That’s in the Archives! 3


Recently I read a newspaper article where the author stated “Sometimes, genealogists need private documents, letters, business records and diaries to confirm dates or relationships. Those aren’t the kinds of things you usually find at the National Archives or your state’s archives.”

I could not disagree more with this statement. As an archivist and genealogist, I can confirm that personal papers such as letters, business records, diaries and journals are indeed found at the U.S. National Archives and especially at our state archives. These types of records are donated by individuals to archives all the time.

The United States has 50 states and each of these states have their own state archives. Each one collects and preserves personal records such as diaries, old letters, business records and so much more. The best part is that all of these state archives have a website where you can find out about these records collections. You may not find all the records digitized and available electronically but they do have indexes and finding aids to help you know what they have so you can plan a research trip or contact them by email.

The U.S. National Archives has a fantastic website full of digitized records that anyone can access and freely use. They also have indexes and finding aids to their collections that tell us what each collection consists of down to the folder level. Nothing can compare to visiting the U.S. National Archives in person, everyone needs to go at least once in their lifetime. But you are not able to travel, working with the U.S. National Archives by email requests is quite doable.

These resources are generally not found digitized or online as much as other records, so it could seem like an archive doesn’t have them. Many archives are making great strides in getting their collections digitized and available online but the fact is that the majority of these records are sitting on shelves just waiting for genealogists to find them. We should always talk to the state archives where our ancestors lived to see what they have available.

Finding the records that our ancestors produced or those records they are mentioned in can be a challenge, no doubt. But we should never leave any stone unturned or any archive un-searched. We should never get discouraged if we don’t find what we are looking for with our first or even second request. We should keep looking and digging because our efforts could very well pay off.

When doing research in a particular region, state, county or community ask yourself “Where are the records?”. Many times, we make the mistake of thinking that all the records are at the courthouse or all the records are located at the genealogical society when they could be scattered amongst several repositories. It is always a great idea to find out what kind of archives are in a particular area and talk to each one of them about what they hold in their collections.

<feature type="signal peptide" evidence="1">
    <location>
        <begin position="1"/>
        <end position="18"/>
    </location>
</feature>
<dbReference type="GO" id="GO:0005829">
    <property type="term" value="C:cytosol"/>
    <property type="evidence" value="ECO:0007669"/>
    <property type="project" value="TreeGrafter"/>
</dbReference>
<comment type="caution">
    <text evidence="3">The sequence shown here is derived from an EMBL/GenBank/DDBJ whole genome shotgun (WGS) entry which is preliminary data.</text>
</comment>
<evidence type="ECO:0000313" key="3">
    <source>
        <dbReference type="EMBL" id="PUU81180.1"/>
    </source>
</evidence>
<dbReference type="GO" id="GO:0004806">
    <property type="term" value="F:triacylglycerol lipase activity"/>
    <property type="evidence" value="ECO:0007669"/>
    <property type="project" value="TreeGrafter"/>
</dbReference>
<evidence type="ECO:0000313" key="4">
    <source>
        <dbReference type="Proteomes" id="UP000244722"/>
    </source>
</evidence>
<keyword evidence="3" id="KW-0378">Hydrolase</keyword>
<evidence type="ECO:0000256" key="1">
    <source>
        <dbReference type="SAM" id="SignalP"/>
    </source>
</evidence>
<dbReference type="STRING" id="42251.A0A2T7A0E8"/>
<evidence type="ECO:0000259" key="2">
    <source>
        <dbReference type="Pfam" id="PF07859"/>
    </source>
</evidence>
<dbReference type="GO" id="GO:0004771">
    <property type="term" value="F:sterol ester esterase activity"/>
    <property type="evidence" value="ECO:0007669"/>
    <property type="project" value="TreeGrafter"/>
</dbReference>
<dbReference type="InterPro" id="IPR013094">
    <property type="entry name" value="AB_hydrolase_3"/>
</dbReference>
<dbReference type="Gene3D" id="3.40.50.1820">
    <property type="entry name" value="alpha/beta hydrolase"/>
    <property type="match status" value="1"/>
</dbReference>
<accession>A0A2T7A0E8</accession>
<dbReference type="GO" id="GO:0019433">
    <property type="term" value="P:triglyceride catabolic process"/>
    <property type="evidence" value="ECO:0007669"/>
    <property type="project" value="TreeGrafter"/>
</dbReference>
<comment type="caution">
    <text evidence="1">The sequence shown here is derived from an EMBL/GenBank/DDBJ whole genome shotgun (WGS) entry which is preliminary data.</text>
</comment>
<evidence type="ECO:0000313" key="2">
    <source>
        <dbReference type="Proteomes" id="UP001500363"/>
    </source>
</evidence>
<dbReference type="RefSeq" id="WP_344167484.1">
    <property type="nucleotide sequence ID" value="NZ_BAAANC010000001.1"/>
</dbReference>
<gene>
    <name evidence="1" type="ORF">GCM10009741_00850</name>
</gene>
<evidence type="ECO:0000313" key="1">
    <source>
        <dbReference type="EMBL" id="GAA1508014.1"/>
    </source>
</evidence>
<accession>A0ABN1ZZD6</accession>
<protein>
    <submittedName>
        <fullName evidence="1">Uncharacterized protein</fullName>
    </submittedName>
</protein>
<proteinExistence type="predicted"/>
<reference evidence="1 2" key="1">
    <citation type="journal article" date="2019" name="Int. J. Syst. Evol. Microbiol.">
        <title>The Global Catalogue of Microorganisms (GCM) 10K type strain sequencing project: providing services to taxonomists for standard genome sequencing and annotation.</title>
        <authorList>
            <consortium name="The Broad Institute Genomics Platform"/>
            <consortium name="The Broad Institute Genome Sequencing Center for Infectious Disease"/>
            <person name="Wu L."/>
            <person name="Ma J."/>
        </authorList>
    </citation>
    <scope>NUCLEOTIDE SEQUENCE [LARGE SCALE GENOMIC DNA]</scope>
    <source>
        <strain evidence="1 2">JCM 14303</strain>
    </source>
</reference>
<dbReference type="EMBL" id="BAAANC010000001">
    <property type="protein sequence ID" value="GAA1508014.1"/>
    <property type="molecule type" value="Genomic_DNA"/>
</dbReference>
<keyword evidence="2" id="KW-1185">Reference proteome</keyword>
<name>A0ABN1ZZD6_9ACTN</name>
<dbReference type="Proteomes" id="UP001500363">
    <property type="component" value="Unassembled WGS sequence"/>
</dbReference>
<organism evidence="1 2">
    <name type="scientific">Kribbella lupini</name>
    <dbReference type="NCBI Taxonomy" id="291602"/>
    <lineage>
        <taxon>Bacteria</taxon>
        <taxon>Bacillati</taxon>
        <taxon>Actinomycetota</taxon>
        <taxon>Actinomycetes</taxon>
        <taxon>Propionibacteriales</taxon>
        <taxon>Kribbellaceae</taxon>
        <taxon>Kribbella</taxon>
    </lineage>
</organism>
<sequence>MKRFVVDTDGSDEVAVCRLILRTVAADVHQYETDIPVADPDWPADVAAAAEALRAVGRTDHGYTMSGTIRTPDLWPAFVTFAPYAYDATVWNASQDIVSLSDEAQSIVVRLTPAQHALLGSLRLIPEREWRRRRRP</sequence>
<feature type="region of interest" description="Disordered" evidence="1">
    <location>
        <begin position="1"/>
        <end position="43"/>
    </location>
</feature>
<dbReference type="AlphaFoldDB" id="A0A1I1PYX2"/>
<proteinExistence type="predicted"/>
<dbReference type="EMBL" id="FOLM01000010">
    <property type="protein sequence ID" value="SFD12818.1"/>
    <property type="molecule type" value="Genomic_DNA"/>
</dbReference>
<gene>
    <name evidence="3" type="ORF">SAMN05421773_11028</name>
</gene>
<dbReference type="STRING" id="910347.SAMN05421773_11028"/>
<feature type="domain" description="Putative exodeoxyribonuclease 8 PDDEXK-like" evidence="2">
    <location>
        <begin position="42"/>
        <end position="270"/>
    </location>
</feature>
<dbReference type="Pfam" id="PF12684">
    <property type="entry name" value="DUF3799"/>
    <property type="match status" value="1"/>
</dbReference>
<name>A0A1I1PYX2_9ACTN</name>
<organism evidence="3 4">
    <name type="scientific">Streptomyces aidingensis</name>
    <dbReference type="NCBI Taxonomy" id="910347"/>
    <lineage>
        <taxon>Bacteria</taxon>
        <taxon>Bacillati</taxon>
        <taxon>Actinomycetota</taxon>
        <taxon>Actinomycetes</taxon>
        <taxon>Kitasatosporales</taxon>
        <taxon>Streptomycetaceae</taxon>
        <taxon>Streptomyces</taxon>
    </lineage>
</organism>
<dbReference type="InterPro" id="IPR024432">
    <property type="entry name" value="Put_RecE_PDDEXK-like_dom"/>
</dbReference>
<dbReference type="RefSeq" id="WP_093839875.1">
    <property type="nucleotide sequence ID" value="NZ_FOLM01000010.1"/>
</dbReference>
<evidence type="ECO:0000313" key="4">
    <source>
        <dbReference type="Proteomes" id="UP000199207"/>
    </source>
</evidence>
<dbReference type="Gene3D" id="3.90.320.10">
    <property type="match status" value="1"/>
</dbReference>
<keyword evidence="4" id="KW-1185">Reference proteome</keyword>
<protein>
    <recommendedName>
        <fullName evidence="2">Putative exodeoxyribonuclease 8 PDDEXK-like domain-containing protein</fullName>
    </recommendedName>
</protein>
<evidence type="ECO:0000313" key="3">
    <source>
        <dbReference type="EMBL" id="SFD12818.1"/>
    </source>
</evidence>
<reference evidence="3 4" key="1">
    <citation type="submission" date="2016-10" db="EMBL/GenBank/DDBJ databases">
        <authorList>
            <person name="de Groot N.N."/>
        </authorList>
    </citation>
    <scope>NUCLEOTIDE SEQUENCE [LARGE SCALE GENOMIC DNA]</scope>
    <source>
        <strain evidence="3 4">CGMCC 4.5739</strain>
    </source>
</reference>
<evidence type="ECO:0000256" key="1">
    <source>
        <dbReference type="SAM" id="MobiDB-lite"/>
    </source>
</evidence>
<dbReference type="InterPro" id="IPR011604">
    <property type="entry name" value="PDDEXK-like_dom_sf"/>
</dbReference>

We should never automatically assume that if particular records are not where we think they should be that they don’t exist. In my own experience as an archivist I can say that many


About Melissa Barker

Melissa Barker is a Certified Archives Manager for the Houston County, TN. Archives. She also lectures, teaches and writes about researching in archives and records preservation. She writes her own blog and has written articles for several publications. She is affectionately known as The Archive Lady. She is also a Professional genealogist that works with clients researching their Tennessee ancestors.

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3 thoughts on “That’s in the Archives!

  • Tami

    I am the president of the Alder Grove Heritage Society, which operates a comparatively small museum and community archive. While our records aren’t yet digitized (we’re working on it), we do indeed have such records – war diaries kept by local residents, business-related invoices and receipts, personal diaries (one kept by my great uncle), and even the historical documents of local organizations such as Women’s Institutes and groups like the BPOE (Elks), a non-profit thrift store that was run by a Seniors’ group, visitor sign-in books from local schools. We even have hotel and motel guestbooks, one going back to 1910. Never under estimate the worth of your local archival holdings.

  • Judy Humphries

    You are so right! Even small community archives hold quantities of deeds, letters, diaries, family business ledgers and other such documents. Since many if not most of these are handwritten the digitization process can be daunting, time-consuming and costly. Furthermore, many small archives simply do not have the money to place their digitized holdings on the web where they can be viewed and accessed. By contacting the archives in your area of interest, and asking about Finding Aids and databases held on-site, you may discover a treasure-trove of personal documents — marriage certificates, photographs and all the other items that could make your family history come alive.